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The Middlestone Murder
YA Fantasy/Murder Mystery, Chapter One Snippet
Instead of sharing a work of flash fiction today, here’s a brief “snippet” of a project I’m diving into. I’m excited to hear your thoughts!
In the center of Middlestone rested a massive boulder. It spanned two or three houses wide, yet it came to a jagged point on top where a lone raven liked to perch and keep watch. Sailors and fishermen compared the Stone—as everyone called it—to a giant shark tooth, though most people had never seen a shark, let alone a shark’s teeth. It didn’t matter. The Stone was so obscure and so out of place that it didn’t seem to be of this world. But, for the most part, the concrete-minded and hardworking townspeople paid it little attention. It was simply there—just like them.
On a brisk damp morning at the end of winter’s thaw, three boys chased a fourth through the twisting alleys and side streets of Middlestone. The boy being chased wore a patched-up tunic and trousers while those chasing him were buttoned up to their chins in heavy woolen sweaters. More importantly, the boy on the run clutched a warm loaf of bread.
“Get him, the thief!” Brandon O’Keefe yelled, the eldest and tallest of the three brothers.
The frantic chase spilled out into the main square in town, around a couple of empty food stalls, and then toward the Stone.
Simultaneously, a man wheeling a cart came around the bend. The boy with the bread crashed into him, flipped over a crate, and landed on his back with an Ooomph! Before he had time to get up—or even register what had happened—the boys were on him. The cart-man, who stunk like a cloud of alcohol mixed with strong onions, cursed under his breath and continued on his way.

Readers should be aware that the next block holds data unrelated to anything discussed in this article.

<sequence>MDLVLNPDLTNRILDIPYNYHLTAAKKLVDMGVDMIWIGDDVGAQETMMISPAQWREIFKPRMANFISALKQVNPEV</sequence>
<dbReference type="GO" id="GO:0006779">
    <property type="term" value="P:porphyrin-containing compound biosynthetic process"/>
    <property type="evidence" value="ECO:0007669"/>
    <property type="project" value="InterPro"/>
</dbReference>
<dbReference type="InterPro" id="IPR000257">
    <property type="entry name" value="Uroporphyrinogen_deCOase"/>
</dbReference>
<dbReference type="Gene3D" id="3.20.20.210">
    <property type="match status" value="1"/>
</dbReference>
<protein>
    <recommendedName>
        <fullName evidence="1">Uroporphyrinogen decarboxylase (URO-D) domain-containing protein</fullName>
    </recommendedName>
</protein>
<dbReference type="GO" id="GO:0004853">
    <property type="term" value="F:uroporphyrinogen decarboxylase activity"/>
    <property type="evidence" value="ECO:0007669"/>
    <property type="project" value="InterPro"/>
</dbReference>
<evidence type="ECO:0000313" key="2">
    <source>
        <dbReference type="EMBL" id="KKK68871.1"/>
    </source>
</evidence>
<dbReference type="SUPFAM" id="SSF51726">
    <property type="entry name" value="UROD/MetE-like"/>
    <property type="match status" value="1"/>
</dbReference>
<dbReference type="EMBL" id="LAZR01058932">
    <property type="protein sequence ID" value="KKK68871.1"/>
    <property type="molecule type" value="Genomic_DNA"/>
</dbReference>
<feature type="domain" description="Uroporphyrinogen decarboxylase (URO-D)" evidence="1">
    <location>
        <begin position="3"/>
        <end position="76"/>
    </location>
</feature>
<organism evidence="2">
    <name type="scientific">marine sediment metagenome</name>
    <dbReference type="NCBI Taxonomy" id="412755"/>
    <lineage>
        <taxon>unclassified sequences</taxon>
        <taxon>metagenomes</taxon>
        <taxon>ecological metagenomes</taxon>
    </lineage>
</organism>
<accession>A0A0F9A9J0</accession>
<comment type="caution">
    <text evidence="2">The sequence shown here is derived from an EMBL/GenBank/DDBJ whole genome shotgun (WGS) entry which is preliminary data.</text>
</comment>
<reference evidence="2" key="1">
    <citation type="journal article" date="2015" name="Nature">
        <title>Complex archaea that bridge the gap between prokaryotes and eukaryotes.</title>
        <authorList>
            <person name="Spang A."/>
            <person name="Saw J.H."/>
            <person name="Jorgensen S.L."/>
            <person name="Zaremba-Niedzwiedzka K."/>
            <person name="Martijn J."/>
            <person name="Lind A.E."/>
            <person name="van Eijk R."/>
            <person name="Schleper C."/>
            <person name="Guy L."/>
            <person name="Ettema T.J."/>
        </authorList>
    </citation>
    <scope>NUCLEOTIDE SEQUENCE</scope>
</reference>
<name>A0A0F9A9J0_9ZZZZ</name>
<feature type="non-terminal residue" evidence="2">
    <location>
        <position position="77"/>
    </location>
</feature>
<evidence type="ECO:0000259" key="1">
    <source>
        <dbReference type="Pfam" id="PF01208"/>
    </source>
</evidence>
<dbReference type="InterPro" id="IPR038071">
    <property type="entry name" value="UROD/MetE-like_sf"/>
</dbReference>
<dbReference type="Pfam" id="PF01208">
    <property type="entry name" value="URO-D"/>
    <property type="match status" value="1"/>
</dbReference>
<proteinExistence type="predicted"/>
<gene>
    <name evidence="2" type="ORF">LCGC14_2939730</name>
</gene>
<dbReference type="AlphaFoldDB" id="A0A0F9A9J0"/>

“Sorry…I think I squished your bread,” the thief managed as the boys dragged him to his feet. They pinned him against the Stone.
Brandon’s fist met the thief’s abdomen, causing him to keel over. The other brothers—Milo and Billy—forced him upright.
“Do it again, Sidney,” Brandon said through gritted teeth, “and see what happens.” He punched him—this time in the nose—causing a sickening crunch. Blood flowed freely, spilling onto Sidney’s tunic.
The boy dropped to the hard-packed earth and clutched his face. Tears streamed down his cheeks. A final kick met his ribs. He let out an anguished breath and curled into a fetal position, protecting his head.
“River scum,” Brandon spat.
Before they left, they were kind enough to rub some dirt onto the bread and lob it at him. “It’s ruined anyway,” Milo muttered.
Sidney pressed his tunic firmly against his nose to stop the flow of blood. He glanced at the bread out of the corner of his eye. “You better taste good.”
Before he gained any further unwanted attention—half a dozen adults were now gawking at him, the beat-up street urchin—Sidney picked up the dirty loaf of bread and hit the alleyways. He knew this town and all of its shortcuts like the back of his hand. Within a minute, he slopped along a muddy side road that would take him the long way home.
He didn’t mind. A broken nose was enough trouble for one day.
Thank you very much for reading the opening to my young adult work-in-progress, The Middlestone Murder. It falls under the genres of fantasy and murder mystery (that’s what I’m calling it, anyway).
I’d love to hear your thoughts. Based on the first page or two, is this a story you’d continue reading or put back on the shelf? I know there isn’t a ton to go off of here, but I’m still curious to hear. No hard feelings either way.
What projects, stories, or different forms of writing do you work on outside of Substack? I’m interested to hear about what else you have going on!
Thanks to all readers and writers for another fun turnout for Fifties by the Fire. In case you missed it, please feel free to check out the stories here.
I appreciate you being here at Along the Hudson, and I hope you have a wonderful week!
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